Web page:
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A mixed-methods approach to systematic reviews

Pearson, Alan AM, MSc, PhD, FCNA, FRCNA FAAN, FAAG1; White, Heath BSc1; Bath-Hextall, Fiona BSc(Hons) PhD2; Salmond, Susan BSN, MSN, EdD, FAAN3; Apostolo, Joao BSc4; Kirkpatrick, Pamela MA, BA, MSc5

International Journal of Evidence-Based Healthcare: September 2015 - Volume 13 - Issue 3 - p 121–131
doi: 10.1097/XEB.0000000000000052
METHODOLOGY PAPERS
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ABSTRACT There are an increasing number of published single-method systematic reviews that focus on different types of evidence related to a particular topic. As policy makers and practitioners seek clear directions for decision-making from systematic reviews, it is likely that it will be increasingly difficult for them to identify ‘what to do’ if they are required to find and understand a plethora of syntheses related to a particular topic.

Mixed-methods systematic reviews are designed to address this issue and have the potential to produce systematic reviews of direct relevance to policy makers and practitioners.

On the basis of the recommendations of the Joanna Briggs Institute International Mixed Methods Reviews Methodology Group in 2012, the Institute adopted a segregated approach to mixed-methods synthesis as described by Sandelowski et al., which consists of separate syntheses of each component method of the review. Joanna Briggs Institute's mixed-methods synthesis of the findings of the separate syntheses uses a Bayesian approach to translate the findings of the initial quantitative synthesis into qualitative themes and pooling these with the findings of the initial qualitative synthesis.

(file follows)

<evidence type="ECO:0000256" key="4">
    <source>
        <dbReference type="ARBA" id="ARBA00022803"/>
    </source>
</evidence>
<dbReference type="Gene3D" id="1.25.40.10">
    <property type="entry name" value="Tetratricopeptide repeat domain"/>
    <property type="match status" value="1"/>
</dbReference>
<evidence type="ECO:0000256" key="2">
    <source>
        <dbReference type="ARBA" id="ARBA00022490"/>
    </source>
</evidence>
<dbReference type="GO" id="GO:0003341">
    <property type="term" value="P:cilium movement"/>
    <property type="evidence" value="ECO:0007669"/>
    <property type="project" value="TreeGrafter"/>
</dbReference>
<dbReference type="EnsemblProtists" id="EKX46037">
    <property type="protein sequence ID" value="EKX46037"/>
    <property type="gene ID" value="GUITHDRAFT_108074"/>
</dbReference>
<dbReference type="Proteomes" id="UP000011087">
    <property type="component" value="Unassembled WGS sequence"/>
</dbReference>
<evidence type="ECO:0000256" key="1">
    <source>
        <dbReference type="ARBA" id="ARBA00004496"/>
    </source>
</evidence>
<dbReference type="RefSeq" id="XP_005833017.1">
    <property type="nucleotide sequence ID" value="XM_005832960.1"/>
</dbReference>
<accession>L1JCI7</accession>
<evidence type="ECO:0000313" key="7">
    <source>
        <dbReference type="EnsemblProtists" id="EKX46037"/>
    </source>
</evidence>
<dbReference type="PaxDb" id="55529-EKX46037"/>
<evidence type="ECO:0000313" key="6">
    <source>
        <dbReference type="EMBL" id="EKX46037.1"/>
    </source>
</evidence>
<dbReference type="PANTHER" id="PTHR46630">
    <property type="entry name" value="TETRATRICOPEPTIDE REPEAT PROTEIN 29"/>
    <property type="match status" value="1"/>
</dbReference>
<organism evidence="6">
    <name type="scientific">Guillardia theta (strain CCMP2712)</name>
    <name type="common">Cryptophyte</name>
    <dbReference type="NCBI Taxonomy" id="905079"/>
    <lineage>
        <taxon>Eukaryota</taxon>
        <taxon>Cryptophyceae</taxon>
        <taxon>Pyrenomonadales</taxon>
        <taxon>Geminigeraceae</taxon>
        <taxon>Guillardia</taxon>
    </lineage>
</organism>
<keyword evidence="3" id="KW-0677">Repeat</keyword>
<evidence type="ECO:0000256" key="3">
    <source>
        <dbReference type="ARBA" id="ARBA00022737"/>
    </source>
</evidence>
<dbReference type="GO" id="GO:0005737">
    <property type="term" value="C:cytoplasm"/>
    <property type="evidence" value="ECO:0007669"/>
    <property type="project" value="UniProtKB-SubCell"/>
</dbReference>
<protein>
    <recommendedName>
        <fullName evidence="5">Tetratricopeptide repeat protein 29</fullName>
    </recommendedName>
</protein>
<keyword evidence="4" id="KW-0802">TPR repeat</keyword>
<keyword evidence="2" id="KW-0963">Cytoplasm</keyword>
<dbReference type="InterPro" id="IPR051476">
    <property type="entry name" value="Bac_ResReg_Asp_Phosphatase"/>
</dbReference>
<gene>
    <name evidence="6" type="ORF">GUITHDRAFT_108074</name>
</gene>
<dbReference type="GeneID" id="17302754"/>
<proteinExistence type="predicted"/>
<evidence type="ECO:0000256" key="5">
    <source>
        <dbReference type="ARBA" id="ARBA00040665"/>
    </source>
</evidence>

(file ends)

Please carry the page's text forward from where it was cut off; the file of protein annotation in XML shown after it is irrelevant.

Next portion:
1The Joanna Briggs Institute, University of Adelaide, Adelaide, South Australia, Australia

2The University of Nottingham Centre for Evidence Based Nursing and Midwifery: A JBI Collaborating Centre, University of Nottingham, Nottingham, England, UK

3The Northeast Institute for Evidence Synthesis and Translation (NEST): A JBI Collaborating Centre, Rutgers, The State University of New Jersey, New Jersey, USA

4Portugal Centre for Evidence Based Practice: A JBI Affiliate Centre, Escola Superior de Enfermagem de Coimbra, Coimbra, Portugal

5The Scottish Centre for Evidence-Based Multi-professional Practice: A JBI Collaborating Centre, Robert Gordon University, Aberdeen, Scotland, UK

Correspondence: Alan Pearson, AM, DANS, DiPNEd, MSc, PhD, FCNA, FAAG, FAAN, FRCN, The University of Adelaide, Adelaide, South Australia, Australia. E-mail: alan.pearson@adelaide.edu.au

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Introduction